[HCCN] Cost of War

Judy_Robbins Judy at RobbinsAndRobbins.com
Fri Oct 30 11:09:08 EDT 2015



For those who may not see the Blue Hill Weekly Packet, here are links to their coverage of the Field of Flags:
http://weeklypacket.com <http://weeklypacket.com/>  
https://penobscotbaypress.com/multimedia/gallery/2015/oct/29/a-final-clearing-of-the-field-of-flags/#.VjNwNYQ0fe4 <https://penobscotbaypress.com/multimedia/gallery/2015/oct/29/a-final-clearing-of-the-field-of-flags/#.VjNwNYQ0fe4>

Statement of Veterans for Peace urging US exit from wars and military actions abroad:
https://www.youtube.com/watch?v=9w2vzPfjjBU <https://www.youtube.com/watch?v=9w2vzPfjjBU>

Link to Peter Robbins’ photos from October 24th: https://www.flickr.com/photos/59433007@N03/sets/72157660129880520/with/22606465275/ <https://www.flickr.com/photos/59433007@N03/sets/72157660129880520/with/22606465275/>

Letter published in October 29 Weekly Packet about Field of Flags:
To the editor:

 The field of small white flags in Blue Hill, known as the War Dead Memorial, was dismantled over the weekend of October 24. Some participants were there for the first time, and many had been participating in this annual event for 11 years. We have watched the project, which was designed in 2005 by Peninsula Peace & Justice to illustrate the cost in human lives of US wars, grow from hundreds of white flags to almost 7000. The sign that has stood in the field reads “In this place we remember those lives lost in Afghanistan, Pakistan and Iraq – 6866 US soldiers and over 1.4 million civilians.”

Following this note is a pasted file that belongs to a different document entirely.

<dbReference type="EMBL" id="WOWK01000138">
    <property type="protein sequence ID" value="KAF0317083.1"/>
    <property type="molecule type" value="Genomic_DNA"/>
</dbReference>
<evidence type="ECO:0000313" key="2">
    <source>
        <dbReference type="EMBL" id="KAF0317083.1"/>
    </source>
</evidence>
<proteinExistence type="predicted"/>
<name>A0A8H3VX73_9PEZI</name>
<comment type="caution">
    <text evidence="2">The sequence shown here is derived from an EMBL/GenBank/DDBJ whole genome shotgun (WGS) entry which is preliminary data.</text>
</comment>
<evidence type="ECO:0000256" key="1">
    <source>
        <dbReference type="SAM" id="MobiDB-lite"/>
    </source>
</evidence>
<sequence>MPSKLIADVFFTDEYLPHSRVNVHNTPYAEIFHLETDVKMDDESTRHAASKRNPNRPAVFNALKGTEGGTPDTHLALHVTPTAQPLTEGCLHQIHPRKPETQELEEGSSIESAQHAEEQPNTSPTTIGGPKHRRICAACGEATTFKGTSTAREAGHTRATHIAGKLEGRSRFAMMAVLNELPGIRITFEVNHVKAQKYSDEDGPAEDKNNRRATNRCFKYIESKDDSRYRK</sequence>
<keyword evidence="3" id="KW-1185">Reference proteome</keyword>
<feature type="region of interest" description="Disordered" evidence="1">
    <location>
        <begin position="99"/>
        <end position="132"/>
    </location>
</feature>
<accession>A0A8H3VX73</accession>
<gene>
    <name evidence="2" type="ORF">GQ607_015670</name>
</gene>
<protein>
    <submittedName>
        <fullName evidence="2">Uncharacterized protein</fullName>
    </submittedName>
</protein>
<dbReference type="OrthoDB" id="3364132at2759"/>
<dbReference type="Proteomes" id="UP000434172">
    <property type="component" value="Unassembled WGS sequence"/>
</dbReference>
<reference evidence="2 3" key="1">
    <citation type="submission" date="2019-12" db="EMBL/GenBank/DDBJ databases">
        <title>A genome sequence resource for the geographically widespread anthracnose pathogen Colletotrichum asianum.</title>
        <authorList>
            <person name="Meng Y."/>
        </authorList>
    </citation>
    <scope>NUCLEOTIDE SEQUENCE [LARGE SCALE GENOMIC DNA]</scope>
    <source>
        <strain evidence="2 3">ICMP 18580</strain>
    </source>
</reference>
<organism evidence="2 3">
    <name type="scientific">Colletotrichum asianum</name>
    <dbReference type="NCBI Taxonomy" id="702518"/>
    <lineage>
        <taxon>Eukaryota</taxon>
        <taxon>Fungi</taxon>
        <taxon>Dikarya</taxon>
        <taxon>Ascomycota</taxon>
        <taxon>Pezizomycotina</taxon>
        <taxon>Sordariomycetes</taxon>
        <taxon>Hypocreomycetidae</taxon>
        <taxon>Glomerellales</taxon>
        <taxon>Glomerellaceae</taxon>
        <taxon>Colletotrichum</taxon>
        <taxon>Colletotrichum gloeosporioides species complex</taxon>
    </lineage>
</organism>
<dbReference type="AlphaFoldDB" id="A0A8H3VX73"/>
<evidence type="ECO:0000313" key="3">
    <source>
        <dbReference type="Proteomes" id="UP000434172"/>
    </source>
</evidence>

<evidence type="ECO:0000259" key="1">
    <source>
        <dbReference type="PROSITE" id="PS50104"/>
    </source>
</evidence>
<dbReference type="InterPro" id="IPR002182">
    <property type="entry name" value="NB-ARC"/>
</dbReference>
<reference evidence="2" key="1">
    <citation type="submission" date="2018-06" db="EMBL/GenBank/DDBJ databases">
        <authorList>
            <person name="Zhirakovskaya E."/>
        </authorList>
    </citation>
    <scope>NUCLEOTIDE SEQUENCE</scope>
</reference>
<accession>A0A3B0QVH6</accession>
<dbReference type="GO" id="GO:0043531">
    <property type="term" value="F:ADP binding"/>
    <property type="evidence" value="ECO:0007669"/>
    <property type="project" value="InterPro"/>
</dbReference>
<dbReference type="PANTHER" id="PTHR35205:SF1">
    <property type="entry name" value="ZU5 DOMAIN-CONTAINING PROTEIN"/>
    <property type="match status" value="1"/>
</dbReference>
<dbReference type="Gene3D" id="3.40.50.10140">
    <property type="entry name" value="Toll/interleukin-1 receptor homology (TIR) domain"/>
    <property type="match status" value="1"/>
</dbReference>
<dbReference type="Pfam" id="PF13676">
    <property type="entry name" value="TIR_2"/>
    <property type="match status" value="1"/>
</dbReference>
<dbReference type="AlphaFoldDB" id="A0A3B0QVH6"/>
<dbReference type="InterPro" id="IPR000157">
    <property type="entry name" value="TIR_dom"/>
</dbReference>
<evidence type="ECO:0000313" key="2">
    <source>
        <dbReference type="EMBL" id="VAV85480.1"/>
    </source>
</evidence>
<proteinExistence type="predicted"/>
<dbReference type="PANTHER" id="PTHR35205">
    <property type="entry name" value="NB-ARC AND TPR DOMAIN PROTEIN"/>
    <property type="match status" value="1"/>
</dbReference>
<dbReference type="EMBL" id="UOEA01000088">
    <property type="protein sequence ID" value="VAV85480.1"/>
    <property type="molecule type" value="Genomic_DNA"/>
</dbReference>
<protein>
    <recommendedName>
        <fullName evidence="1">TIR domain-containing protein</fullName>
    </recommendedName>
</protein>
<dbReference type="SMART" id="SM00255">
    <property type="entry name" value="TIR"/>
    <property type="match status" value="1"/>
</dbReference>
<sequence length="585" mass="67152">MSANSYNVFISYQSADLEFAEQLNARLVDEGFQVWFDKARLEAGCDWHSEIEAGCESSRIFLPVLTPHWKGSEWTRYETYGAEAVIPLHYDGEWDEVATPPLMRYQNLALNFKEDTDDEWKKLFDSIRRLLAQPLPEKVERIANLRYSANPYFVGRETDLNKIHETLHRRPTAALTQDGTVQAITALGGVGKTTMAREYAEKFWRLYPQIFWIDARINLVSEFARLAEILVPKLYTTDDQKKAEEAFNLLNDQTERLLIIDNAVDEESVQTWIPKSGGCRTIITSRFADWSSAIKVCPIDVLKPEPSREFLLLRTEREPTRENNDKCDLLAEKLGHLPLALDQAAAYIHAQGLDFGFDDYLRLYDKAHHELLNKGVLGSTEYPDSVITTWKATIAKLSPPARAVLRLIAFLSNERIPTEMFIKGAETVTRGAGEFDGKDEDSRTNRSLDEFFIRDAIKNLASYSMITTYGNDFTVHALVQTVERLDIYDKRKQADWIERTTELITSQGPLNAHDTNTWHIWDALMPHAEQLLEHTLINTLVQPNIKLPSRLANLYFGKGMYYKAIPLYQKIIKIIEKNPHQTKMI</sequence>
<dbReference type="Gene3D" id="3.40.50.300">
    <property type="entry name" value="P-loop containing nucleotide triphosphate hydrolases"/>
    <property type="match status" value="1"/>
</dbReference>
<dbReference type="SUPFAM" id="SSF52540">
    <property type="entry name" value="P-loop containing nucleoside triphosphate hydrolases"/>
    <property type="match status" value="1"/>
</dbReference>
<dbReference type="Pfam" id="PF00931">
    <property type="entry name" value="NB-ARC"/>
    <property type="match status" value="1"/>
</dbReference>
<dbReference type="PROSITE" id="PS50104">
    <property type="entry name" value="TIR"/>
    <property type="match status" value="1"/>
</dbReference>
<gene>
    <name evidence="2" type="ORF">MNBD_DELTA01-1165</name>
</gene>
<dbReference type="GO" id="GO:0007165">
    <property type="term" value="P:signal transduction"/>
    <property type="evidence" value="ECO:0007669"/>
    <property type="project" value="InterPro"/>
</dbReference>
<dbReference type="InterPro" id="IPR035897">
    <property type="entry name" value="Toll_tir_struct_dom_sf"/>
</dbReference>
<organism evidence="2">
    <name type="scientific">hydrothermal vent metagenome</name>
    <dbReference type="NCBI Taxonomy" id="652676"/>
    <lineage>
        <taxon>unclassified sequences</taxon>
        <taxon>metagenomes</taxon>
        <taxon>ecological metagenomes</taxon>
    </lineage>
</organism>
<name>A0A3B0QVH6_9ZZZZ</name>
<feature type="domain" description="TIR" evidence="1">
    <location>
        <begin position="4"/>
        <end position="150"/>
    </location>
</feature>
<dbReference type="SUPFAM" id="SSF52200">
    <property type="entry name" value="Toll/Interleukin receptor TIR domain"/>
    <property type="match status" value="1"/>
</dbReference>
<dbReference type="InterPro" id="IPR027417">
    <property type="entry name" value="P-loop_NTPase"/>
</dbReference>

This year’s fall gathering was different in that it is the last time the flags will be removed from the field. The flags will not return, nor the sign, but trees and flowers planted each summer over the years will remain, along with our footsteps, our thoughts and prayers. Anne Ferrara of Brooksville has sometimes invoked a Mexican proverb: “They say each person has three deaths – the first when the body dies, the second when they are buried, and the third when they are forgotten.” A fervent purpose of the field of flags has been to make sure the victims of war—whether soldiers killed in combat or by suicide, Afghani mothers and elders killed by drones, or orphaned Iraqi children--are not forgotten. Each death is forever a loss to a family, to a town; each death decreases the possibility of peace.

 The fact that there are no longer flags in the Blue Hill field in no way signifies that the wars are coming to an end, that soldiers are no longer being sacrificed and civilians blown up as “collateral”, that violent military incursions are no longer the chosen response to international conflicts. Our own country continues to sow destruction in the Middle East, to supply weaponry and war funds, and to threaten other nations worldwide. Families and whole communities are fleeing their homes by the thousands to avoid violence and chaos, and where will they turn?

 If we accept the responsibility to not turn our heads and look away, each of us who drives by the field will continue to see the ghosts of those flags and to remember and to stand up in some way for an end to war.  

Judy Robbins, Sedgwick, Maine


Peninsula Peace & Justice
P.O. Box 1515
Blue Hill ME 04614
judy at robbinsandrobbins.com
www.facebook.com/Peninsula.Peace.and.Justice <http://www.facebook.com/Peninsula.Peace.and.Justice>
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